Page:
Your Questions Answered - Independent Living

We’re exploring a senior living buzz-word today by breaking down “Independent Living.” For new and more seasoned retirees, independent living is probably a term you’ve heard. But what does it mean? Who is it for? Today, we’re answering your frequently asked questions of this first step in retirement living. 
What is Independent Living?
Sometimes called 55+ or retirement communities, independent living is the first step in retirement homes. By definition, these environments provide maintenance-free living for seniors ages 55 and above. 

There are few state or federal regulatory guidelines for independent living, so communities vary greatly on what “maintenance-free” living means and what services are included. Generally, you can expect things like yard and apartment maintenance included in independent living costs. Some independent living communities also provide things like housekeeping services, laundry, paid utilities, cable/TV, storage, social events, even dining packages. 

Medical services are not included in independent living environments. Seniors who thrive best at independent living are those who are relatively healthy, who don’t need on-site medical support. (See assisted living for more information on retirement living with health care services). 

What’s the draw? 
Senior living experts, like those at Immanuel, say a maintenance-free living environment holds the biggest draw for retirees tired of pushing the lawn mower. Rightsizing (ensuring your home fits your stage of life) has been an important retirement step for empty nesters who are finding that corner double lot that fit perfectly when their children were young, is now too much to maintain. 

Beyond maintenance-free, retirees say they also like living in a place where everyone is in their season of life, as opposed to moving into a general apartment where you could be sharing your walls with late-night partying college students.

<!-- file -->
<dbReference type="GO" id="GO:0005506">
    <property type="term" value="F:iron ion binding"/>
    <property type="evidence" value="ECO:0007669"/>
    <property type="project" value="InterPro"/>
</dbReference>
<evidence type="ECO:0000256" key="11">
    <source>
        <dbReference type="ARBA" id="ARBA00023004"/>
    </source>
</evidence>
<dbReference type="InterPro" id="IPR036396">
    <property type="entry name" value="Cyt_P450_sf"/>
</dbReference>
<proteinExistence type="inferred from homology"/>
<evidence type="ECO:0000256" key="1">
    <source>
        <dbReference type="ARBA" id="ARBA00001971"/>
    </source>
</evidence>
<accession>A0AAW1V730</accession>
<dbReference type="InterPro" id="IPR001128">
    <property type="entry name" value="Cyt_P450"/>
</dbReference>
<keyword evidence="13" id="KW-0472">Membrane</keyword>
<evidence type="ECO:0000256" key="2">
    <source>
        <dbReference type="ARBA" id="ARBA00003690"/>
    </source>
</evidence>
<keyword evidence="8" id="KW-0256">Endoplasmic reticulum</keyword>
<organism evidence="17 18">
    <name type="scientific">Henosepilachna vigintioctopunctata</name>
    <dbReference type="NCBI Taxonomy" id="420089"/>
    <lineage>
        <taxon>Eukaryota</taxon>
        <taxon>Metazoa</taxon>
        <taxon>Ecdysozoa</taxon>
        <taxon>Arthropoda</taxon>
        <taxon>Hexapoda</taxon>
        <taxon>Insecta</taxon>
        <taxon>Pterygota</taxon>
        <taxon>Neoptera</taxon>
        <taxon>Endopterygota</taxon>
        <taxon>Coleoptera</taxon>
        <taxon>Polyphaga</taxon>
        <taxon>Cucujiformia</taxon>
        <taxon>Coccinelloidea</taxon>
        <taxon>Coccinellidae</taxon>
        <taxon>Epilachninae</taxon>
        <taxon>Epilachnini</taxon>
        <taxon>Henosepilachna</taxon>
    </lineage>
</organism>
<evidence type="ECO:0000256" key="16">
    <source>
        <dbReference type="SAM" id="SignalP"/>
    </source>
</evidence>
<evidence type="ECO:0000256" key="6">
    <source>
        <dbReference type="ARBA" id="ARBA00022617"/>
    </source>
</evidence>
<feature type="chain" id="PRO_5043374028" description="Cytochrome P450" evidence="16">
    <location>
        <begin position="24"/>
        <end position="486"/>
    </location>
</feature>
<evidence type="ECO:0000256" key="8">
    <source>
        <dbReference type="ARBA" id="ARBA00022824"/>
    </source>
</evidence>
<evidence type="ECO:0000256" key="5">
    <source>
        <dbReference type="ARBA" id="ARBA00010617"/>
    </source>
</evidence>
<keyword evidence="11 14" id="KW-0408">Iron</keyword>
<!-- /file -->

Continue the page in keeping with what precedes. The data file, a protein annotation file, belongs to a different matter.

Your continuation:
Margaret Clough-Kohler, resident at Immanuel’s Pacific Springs Village independent living cottages, says living with senior neighbors provided great support to her when her husband passed away. “People here were so understanding of what you’re going through, of what it’s like to lose someone.”
Researchers say a social aspect is important to aging well. Senior loneliness can be detrimental both emotionally and physically leading to mental health issues like depression as well as high blood pressure. 

What are the costs involved? 
Independent living costs vary depending on the community you’re exploring. These retirement communities are diverse in what’s offered and where. At Immanuel, our independent living communities include 2-bedroom townhomes, cottages, high-end luxury lofts, mid-range apartments and affordable senior living apartments, just to name a few. The costs of each vary based on amenities, floor plans and services. 

In general, residents say additional amenities like maintenance costs, utilities, housekeeping, transportation offerings and social events provide great value in monthly fees. 

Where do I start looking? 
Not all independent living communities are created equal. And because there are very few regulations for these environments, it’s important to ask lots of questions before considering a move. Here are a few good questions to bring with you as you tour independent living: 

  • Are there staff members on-site who can assist with questions or maintenance concerns? 
  • What amenities and services are included in monthly costs and fees? Be sure to ask about things like utilities, parking, social activities and maintenance of even small items like lightbulb changes.
  • What happens if my health needs change? Continuing care campuses offer retirement living at several health care levels. Meaning if your needs change, you may not have to move. Be sure to ask if assisted living, memory care or even long-term care is available on campus. 

Ready to take the next step? 
Senior living isn’t a choice you’ll make often in your life. You want every boxed checked. Let us help. Our Non-Profit vs. For-Profit comparison guide is free and the first step you’ll need when touring retirement communities. Click HERE to download. The guide provides additional touring questions to help you determine whether a community is the right fit for you. 

Or visit us online. Here are some key websites to learn more about the differences between different senior living options:
Independent Living
55+Active Retirement Living
Assisted Living
Memory Support
Long-Term Care